las vegas

Cannabis industry contributions to State of Nevada break $100 million

Nevada’s cannabis industry has broken the $100 million dollar mark in taxes and fees for the first time. Dispensaries, cultivators, laboratories and producers have paid more than $109 million in taxes and fees in fiscal year 2019.

$99.18 million was paid in taxes compared to $74.7 million last year. How much of that went to education is not yet available from the state. However, changes to the law this year under the leadership of Governor Sisolak mandate that 100 percent of taxes will go to education in future years. For the next two years, the state is projecting more than $100 million per year in tax collections. Cannabis sales were also up from $529 million in fiscal year 2018 to approximately $639 million in fiscal year 2019, an increase of $110 million.


Advocates push workers’ right to cannabis use

If you use cannabis on your own time in a state where it is legal, should that be grounds for terminating your employment or rejecting your application for a job? Advocates are starting to say no, and demanding action to protest workers’ rights to use cannabis without the fear of the sack and unemployment.

Some states have already made progress in this direction. Yet California, which led the way toward opening legal space for cannabis with the Propositio 215 medical marijuana initiative in 1996, is not among them. Neither 215 nor the Prop 64 adult-use legalization initiative exactly 20 years later provided any such protections.


Nevada Judge freezes licensing process for new cannabis shops

A Nevada judge has frozen the permit process for some new state retail cannabis stores siding with companies that lost bids to open recreational pot shops.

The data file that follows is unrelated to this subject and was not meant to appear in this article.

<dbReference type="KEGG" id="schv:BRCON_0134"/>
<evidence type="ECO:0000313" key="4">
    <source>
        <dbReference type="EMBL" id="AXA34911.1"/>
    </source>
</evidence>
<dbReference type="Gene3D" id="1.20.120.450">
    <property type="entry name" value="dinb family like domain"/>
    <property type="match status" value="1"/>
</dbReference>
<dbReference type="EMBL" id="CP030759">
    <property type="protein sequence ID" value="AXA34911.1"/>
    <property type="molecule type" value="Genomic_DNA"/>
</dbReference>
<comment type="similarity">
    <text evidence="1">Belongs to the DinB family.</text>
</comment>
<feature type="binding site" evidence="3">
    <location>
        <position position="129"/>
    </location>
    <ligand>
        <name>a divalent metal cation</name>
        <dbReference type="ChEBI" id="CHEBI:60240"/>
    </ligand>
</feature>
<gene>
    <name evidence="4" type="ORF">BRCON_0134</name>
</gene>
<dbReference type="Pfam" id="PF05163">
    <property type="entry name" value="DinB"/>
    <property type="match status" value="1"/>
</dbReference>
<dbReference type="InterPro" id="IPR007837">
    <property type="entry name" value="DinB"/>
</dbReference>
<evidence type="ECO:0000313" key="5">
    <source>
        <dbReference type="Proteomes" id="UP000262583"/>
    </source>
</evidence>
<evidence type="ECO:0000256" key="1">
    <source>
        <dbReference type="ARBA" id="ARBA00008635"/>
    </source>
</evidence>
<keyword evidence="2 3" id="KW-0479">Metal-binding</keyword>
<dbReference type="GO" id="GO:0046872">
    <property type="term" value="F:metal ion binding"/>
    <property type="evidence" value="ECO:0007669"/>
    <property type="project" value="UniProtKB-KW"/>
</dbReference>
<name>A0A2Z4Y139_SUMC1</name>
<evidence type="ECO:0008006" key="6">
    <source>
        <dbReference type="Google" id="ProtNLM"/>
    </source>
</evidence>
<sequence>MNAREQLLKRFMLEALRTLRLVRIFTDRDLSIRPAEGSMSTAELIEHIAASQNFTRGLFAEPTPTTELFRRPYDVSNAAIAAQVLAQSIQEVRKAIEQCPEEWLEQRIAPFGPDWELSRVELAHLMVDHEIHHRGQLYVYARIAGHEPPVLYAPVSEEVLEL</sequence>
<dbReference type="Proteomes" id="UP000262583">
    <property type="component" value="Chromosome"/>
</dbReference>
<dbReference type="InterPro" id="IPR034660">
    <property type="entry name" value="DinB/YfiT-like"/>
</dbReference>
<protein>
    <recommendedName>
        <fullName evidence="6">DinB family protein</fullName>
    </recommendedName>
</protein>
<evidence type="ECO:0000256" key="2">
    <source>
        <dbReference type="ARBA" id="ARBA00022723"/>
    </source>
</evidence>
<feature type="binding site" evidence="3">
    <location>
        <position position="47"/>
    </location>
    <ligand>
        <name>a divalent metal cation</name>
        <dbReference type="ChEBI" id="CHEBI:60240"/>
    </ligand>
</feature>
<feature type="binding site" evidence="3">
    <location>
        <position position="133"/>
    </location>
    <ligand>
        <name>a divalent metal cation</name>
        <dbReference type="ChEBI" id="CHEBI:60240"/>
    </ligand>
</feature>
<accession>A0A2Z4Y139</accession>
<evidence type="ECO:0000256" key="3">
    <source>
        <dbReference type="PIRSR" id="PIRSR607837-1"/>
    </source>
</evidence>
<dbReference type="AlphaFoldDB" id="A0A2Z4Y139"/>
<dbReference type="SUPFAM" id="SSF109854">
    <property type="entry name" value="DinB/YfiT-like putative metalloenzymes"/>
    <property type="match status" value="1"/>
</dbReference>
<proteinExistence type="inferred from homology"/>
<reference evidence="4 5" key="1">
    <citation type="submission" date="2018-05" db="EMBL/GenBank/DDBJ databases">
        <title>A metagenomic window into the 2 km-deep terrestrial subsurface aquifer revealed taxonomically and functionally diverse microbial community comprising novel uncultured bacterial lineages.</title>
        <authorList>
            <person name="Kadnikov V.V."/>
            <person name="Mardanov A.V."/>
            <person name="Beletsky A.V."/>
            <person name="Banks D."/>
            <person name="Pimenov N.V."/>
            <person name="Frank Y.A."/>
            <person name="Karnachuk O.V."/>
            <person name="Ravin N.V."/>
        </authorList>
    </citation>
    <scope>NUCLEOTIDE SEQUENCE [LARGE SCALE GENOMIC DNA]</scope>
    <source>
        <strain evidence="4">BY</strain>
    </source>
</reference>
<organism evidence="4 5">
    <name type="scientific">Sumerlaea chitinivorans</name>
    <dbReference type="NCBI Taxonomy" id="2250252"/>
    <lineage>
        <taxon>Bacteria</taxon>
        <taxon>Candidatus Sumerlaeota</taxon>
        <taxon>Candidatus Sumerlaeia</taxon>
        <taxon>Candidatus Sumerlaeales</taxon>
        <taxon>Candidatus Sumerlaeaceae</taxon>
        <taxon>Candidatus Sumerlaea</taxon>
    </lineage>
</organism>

Clark County District Court Judge Elizabeth Gonzalez issued an injunction Friday afternoon halting several dozen new licenses where questions were raised about the owners compliance with the licensing requirements.

Losing bidders argued the process was so riddled with mistakes and bias that Gonzalez should void 61 licenses that were approved last December from among 462 applications.

Attorneys for Nevada and some companies that won retail dispensary licenses say the process wasn’t perfect, but tax officials are fairly enforcing a voter-approved initiative that legalized recreational pot sales to adults.


Despite recession talks, cannabis jobs remain abundant in Nevada

With worry over a potential national financial dip, the cannabis industry continues its climb toward employing Americans.

America still has a bit of post-traumatic stress disorder stemming from the great recession that took place around 10 years ago. And that is perfectly understandable. Anyone who was employed at the time knows all too well the toll this financial fiasco had on the economic foundation most of us often take for granted. Somewhere around 8.8 million people lost their jobs during the recession. Unfortunately, some of these workers never truly recovered from it either.


Nevada hemp farming booming : Department of agriculture

Harvesting of hemp crops has already begun in southern Nevada – the fourth year of harvest in the state.